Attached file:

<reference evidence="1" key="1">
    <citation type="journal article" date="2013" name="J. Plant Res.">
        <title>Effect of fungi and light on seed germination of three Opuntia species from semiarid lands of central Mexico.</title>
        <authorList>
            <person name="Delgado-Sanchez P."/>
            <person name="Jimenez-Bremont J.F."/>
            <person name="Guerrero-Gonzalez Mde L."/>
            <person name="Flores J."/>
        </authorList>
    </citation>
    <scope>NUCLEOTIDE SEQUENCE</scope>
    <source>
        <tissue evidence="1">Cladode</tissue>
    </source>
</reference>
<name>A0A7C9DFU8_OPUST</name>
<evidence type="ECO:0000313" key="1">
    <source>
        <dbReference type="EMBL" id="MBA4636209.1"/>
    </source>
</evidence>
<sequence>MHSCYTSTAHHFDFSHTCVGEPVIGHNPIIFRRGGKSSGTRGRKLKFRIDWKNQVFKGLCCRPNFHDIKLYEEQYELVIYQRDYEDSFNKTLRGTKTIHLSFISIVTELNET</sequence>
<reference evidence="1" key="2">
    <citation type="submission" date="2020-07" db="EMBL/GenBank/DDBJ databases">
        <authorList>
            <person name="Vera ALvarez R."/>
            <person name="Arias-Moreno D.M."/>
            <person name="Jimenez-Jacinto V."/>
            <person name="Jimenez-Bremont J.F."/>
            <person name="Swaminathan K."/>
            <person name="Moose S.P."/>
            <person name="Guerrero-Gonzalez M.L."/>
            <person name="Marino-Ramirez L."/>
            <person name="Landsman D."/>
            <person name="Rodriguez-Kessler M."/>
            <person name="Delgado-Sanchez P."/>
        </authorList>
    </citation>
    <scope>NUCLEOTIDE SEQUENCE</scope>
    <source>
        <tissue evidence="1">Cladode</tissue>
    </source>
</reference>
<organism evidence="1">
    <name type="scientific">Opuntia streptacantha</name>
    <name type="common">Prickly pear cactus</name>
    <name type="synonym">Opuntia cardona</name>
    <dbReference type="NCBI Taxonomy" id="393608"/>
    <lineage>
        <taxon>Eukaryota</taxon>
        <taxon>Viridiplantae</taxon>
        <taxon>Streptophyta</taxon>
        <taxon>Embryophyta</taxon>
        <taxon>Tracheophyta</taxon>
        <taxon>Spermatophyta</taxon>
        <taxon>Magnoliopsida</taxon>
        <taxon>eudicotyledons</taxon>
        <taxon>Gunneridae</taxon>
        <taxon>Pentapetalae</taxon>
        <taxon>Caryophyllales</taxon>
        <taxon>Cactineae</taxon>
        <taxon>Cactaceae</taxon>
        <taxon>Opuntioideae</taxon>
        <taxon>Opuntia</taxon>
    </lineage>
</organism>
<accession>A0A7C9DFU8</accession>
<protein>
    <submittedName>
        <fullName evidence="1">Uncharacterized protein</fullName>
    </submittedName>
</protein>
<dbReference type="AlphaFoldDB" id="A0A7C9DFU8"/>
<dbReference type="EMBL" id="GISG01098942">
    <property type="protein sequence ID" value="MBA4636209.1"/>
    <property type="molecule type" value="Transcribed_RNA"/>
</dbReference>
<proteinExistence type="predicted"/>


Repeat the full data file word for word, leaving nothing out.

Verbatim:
<reference evidence="1" key="1">
    <citation type="journal article" date="2013" name="J. Plant Res.">
        <title>Effect of fungi and light on seed germination of three Opuntia species from semiarid lands of central Mexico.</title>
        <authorList>
            <person name="Delgado-Sanchez P."/>
            <person name="Jimenez-Bremont J.F."/>
            <person name="Guerrero-Gonzalez Mde L."/>
            <person name="Flores J."/>
        </authorList>
    </citation>
    <scope>NUCLEOTIDE SEQUENCE</scope>
    <source>
        <tissue evidence="1">Cladode</tissue>
    </source>
</reference>
<name>A0A7C9DFU8_OPUST</name>
<evidence type="ECO:0000313" key="1">
    <source>
        <dbReference type="EMBL" id="MBA4636209.1"/>
    </source>
</evidence>
<sequence>MHSCYTSTAHHFDFSHTCVGEPVIGHNPIIFRRGGKSSGTRGRKLKFRIDWKNQVFKGLCCRPNFHDIKLYEEQYELVIYQRDYEDSFNKTLRGTKTIHLSFISIVTELNET</sequence>
<reference evidence="1" key="2">
    <citation type="submission" date="2020-07" db="EMBL/GenBank/DDBJ databases">
        <authorList>
            <person name="Vera ALvarez R."/>
            <person name="Arias-Moreno D.M."/>
            <person name="Jimenez-Jacinto V."/>
            <person name="Jimenez-Bremont J.F."/>
            <person name="Swaminathan K."/>
            <person name="Moose S.P."/>
            <person name="Guerrero-Gonzalez M.L."/>
            <person name="Marino-Ramirez L."/>
            <person name="Landsman D."/>
            <person name="Rodriguez-Kessler M."/>
            <person name="Delgado-Sanchez P."/>
        </authorList>
    </citation>
    <scope>NUCLEOTIDE SEQUENCE</scope>
    <source>
        <tissue evidence="1">Cladode</tissue>
    </source>
</reference>
<organism evidence="1">
    <name type="scientific">Opuntia streptacantha</name>
    <name type="common">Prickly pear cactus</name>
    <name type="synonym">Opuntia cardona</name>
    <dbReference type="NCBI Taxonomy" id="393608"/>
    <lineage>
        <taxon>Eukaryota</taxon>
        <taxon>Viridiplantae</taxon>
        <taxon>Streptophyta</taxon>
        <taxon>Embryophyta</taxon>
        <taxon>Tracheophyta</taxon>
        <taxon>Spermatophyta</taxon>
        <taxon>Magnoliopsida</taxon>
        <taxon>eudicotyledons</taxon>
        <taxon>Gunneridae</taxon>
        <taxon>Pentapetalae</taxon>
        <taxon>Caryophyllales</taxon>
        <taxon>Cactineae</taxon>
        <taxon>Cactaceae</taxon>
        <taxon>Opuntioideae</taxon>
        <taxon>Opuntia</taxon>
    </lineage>
</organism>
<accession>A0A7C9DFU8</accession>
<protein>
    <submittedName>
        <fullName evidence="1">Uncharacterized protein</fullName>
    </submittedName>
</protein>
<dbReference type="AlphaFoldDB" id="A0A7C9DFU8"/>
<dbReference type="EMBL" id="GISG01098942">
    <property type="protein sequence ID" value="MBA4636209.1"/>
    <property type="molecule type" value="Transcribed_RNA"/>
</dbReference>
<proteinExistence type="predicted"/>